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Evangelism: The Cutting Edge of Your Ministry

February 3, 2012

Now the year is 1944, and Hitler and his Nazi regime are threatening to take over all of Europe. The only hope to stop them appears to be the American soldiers gathered in England the night before, waiting for the go ahead to cross the English Channel for France. The British jails, though, were full of AWOL Americans who had refused to fight or had attempted suicide. The reason? Everyone knew full well the Nazis had spent the previous two years fortifying the Normandy beaches with machine gun bunkers, mines, and barbwire and that there would be many casualties. At dawn, when the American barges carrying our soldiers got near the shore, the large loading ramps dropped open for our men to swim and run to the battle, but instead they were instantly mowed down by the Germans. For hours the Americans either lay dead or paralyzed on the beaches, afraid to move into the line of constant Nazi gunfire. Some men were even laying in the fetal position, crying out for their mothers.

Finally, one shell-shocked officer mustered the courage to rally his terrified men. Colonel George Taylor stood up in the blood red water next to Normandy Beach and yelled to his ravaged unit, “Men, there are only two kinds of soldiers on this beach: those who are dead and those who will die. Now let’s move into the beach!” His vision and resolve galvanized his men, and for the next five hours they made their way up the hill, climbing over dead bodies all the way, at last creating a break through which the Allies could enter to win the battle and ultimately the war. It was a now-or-never decision: either they took the offensive or waited for their enemies to destroy them. Looking back, it may have been the decisive hour in all of World War II.

This may seem over dramatic, but just like those soldiers on that bloody June morning generations ago, we have a question to ask ourselves: “Am I going to stay in the water or advance to the beach where the battle is going on?” God grants us a brief window of opportunity to make our lives count. Will we waste it? Will we sit paralyzed? Will fear or distraction or apathy rob us of victory? Today may be the D-Day of your life as you wrestle with these questions that must be answered if we are going to go to the heart of the campus and implement an aggressive plan of reaching students for Christ.

It seems as if some Christians, though, would rather attack the Nazis with a squirt gun rather than do evangelism! The dreaded “E word” strikes fear into the hearts of many believers. The most exciting privilege the Lord Jesus has ever given us, to share our faith, can be the most terrifying for some believers. As scary as evangelism sounds, it is an essential beginning point for any person who wants to see students’ lives transformed. Your goal is not simply to rearrange Christians but to bring nonbelievers into the kingdom as a result of presenting the gospel and asking them to respond.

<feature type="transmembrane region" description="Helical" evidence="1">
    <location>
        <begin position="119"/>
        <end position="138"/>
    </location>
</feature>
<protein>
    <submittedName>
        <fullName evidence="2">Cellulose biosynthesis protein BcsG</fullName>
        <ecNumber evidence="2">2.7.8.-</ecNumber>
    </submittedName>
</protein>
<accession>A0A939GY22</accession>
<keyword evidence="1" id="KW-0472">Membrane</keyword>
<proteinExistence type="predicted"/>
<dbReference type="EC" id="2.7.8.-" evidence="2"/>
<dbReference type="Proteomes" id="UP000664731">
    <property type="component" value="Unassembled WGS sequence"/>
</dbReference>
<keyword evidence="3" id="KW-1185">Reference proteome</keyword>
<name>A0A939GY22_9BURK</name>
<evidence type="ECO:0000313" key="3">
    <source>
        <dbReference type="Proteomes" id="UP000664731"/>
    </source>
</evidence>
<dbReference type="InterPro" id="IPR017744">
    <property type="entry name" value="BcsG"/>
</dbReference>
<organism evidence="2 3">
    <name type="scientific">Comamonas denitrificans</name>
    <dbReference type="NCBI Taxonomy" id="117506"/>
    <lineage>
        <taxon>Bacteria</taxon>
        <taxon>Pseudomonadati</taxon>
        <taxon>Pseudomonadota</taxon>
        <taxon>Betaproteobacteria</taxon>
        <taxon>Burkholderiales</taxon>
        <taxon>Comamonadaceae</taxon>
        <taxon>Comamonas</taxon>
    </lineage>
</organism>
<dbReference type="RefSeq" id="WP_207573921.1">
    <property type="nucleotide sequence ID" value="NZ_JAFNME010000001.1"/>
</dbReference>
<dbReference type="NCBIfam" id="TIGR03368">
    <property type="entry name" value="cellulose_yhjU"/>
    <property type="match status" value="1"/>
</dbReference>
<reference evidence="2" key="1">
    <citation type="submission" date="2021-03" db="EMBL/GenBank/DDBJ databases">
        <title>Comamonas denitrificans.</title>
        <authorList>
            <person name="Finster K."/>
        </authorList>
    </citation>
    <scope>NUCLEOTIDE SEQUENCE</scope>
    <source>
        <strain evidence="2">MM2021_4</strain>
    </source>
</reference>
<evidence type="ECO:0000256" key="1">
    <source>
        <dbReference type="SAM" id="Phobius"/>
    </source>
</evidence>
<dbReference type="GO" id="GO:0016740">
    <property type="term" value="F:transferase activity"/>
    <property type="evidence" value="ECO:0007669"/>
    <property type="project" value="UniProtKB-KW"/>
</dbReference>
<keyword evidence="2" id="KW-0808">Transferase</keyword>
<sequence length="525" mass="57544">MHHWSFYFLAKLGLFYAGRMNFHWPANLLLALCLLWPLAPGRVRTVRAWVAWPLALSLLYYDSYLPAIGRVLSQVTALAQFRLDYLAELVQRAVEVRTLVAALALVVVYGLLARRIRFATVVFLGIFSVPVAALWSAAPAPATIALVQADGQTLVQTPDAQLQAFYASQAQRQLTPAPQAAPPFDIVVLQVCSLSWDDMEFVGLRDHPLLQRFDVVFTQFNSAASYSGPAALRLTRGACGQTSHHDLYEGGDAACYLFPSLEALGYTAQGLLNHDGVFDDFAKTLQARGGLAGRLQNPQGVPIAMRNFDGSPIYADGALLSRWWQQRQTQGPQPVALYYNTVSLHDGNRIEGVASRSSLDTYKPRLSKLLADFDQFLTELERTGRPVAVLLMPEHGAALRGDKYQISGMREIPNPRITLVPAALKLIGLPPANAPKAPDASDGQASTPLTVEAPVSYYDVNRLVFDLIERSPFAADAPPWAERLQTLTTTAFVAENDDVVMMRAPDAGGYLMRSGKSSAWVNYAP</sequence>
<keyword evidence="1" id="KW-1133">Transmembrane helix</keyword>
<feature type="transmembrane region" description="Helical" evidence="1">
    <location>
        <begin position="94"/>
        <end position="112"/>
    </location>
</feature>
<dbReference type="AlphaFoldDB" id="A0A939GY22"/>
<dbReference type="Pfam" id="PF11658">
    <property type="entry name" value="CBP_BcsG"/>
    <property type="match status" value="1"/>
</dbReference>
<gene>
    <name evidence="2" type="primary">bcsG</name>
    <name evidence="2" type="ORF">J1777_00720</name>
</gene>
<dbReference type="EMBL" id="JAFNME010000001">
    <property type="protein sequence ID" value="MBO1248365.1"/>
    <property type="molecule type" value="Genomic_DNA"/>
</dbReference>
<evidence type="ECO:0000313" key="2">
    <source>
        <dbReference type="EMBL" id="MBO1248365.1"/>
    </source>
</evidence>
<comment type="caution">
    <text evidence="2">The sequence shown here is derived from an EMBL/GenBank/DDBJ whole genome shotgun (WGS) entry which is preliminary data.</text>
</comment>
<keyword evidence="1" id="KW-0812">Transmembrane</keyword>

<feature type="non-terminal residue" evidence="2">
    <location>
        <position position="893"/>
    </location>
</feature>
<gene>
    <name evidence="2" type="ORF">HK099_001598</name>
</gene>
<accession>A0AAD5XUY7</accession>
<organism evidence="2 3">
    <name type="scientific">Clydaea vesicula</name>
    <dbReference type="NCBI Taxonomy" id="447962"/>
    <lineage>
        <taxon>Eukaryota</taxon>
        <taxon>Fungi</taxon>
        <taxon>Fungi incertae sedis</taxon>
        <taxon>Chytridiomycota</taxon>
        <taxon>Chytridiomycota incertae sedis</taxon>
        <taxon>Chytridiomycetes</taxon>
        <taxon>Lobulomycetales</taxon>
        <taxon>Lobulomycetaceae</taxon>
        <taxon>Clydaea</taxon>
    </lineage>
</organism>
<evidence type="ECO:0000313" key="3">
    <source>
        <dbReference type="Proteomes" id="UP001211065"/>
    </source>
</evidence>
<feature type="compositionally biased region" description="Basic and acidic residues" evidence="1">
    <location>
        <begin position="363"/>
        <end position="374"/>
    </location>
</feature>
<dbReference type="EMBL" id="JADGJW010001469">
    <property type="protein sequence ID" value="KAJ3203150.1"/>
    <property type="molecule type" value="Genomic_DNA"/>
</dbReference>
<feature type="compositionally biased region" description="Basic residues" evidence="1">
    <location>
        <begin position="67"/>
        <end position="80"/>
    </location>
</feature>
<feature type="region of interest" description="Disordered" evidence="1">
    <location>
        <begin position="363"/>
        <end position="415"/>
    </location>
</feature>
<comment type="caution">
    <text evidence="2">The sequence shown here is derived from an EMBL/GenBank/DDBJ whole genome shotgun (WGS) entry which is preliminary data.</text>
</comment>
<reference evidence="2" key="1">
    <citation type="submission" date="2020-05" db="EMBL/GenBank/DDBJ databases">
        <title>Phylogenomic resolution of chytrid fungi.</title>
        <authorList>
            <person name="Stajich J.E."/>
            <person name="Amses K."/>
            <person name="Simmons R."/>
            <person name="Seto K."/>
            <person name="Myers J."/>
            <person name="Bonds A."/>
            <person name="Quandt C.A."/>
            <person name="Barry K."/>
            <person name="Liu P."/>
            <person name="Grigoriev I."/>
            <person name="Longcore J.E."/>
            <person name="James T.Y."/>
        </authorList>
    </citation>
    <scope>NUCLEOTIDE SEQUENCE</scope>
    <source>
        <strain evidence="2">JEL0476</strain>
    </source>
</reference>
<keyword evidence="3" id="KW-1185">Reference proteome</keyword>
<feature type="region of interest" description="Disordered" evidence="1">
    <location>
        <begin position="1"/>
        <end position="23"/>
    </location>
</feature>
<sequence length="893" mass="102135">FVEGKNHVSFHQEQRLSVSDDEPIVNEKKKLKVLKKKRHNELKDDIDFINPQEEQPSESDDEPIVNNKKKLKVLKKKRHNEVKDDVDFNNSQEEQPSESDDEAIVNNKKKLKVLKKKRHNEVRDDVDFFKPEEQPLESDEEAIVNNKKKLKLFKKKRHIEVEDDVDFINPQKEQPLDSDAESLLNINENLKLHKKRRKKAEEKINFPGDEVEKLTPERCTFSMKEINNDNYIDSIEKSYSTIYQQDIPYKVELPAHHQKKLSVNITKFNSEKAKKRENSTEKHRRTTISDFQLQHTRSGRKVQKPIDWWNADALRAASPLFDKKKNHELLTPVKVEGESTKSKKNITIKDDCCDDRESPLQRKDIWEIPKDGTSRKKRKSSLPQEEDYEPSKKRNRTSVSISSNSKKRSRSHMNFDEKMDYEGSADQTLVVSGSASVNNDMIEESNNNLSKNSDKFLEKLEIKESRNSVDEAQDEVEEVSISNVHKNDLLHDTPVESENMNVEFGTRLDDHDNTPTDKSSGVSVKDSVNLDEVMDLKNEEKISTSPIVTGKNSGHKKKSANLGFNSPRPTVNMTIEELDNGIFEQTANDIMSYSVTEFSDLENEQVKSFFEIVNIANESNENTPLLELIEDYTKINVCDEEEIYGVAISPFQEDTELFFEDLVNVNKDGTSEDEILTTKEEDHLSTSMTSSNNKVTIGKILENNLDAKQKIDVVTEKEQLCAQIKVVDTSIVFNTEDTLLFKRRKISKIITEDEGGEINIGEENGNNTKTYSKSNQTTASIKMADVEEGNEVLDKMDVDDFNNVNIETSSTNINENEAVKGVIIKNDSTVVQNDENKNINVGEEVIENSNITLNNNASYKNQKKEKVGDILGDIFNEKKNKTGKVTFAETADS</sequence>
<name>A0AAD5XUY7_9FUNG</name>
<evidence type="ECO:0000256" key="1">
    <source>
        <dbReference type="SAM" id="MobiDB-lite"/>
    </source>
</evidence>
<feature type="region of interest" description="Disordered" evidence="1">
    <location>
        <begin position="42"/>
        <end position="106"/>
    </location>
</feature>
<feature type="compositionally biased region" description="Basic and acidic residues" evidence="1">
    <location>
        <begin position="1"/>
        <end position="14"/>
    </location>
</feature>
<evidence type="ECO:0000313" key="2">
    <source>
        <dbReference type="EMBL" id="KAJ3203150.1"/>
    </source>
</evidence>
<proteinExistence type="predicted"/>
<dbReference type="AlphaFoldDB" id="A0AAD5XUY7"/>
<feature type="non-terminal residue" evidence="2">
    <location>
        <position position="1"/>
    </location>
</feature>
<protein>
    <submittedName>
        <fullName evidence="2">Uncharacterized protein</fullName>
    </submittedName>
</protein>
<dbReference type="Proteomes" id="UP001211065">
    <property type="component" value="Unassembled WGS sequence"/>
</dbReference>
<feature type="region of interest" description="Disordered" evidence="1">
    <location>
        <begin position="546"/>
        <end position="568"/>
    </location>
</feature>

Reaching the Lost or Reorganizing Christians?

During one of my consulting stints I do for different ministries around the country, I met with a large group of denominational leaders who wished to launch campus ministries similar to the ones we had started. Not asked to prepare anything in advance, I had barely walked in the room of twelve men anxiously gathered around a conference table before the rapid-fire questioning began. Sensing where they were coming from, I interrupted and proposed, “What if we started out by me telling you the top ten mistakes I’ve made in starting college ministries?” As they eagerly took pen and pad in hand and waited in anticipation, I launched into number one: “The biggest mistake I’ve ever made in starting a campus ministry was trying to gather all the interested Christians together to launch the work, rather than starting from scratch and focusing on evangelism among non-Christians.”

I paused and glanced around, but no one wrote down a thing. Each man had a death stare fastened on me and dared not look at one another. There were several seconds of awkward silence, and I knew exactly why. As cruel as it seemed, I had punctured the very plan they had carefully laid out during the hours before I arrived. I tried to explain to this group that the DNA of any ministry is determined by how the original core is created and that if the beginning group was not won to Christ through their personal evangelism, they would never be able to expand the ministry through evangelism.

For the most part, we are and do what’s been modeled to us. The students in that campus ministry were simply going to go out and invite other Christians to their events, rather than penetrate into non-Christian circles with the gospel. Why? That’s how they were “won.” If those leaders sitting around that table were not willing to focus a year or two in consistent evangelism to lay the foundation for their long-term work, they would end up like so many other groups─just reorganizing and recruiting Christians to various activities for fun and fellowship. Having not received any consulting requests from them since that time tells me I may not have told them what they wanted to hear.

An Excerpt from The Fuel and the Flame
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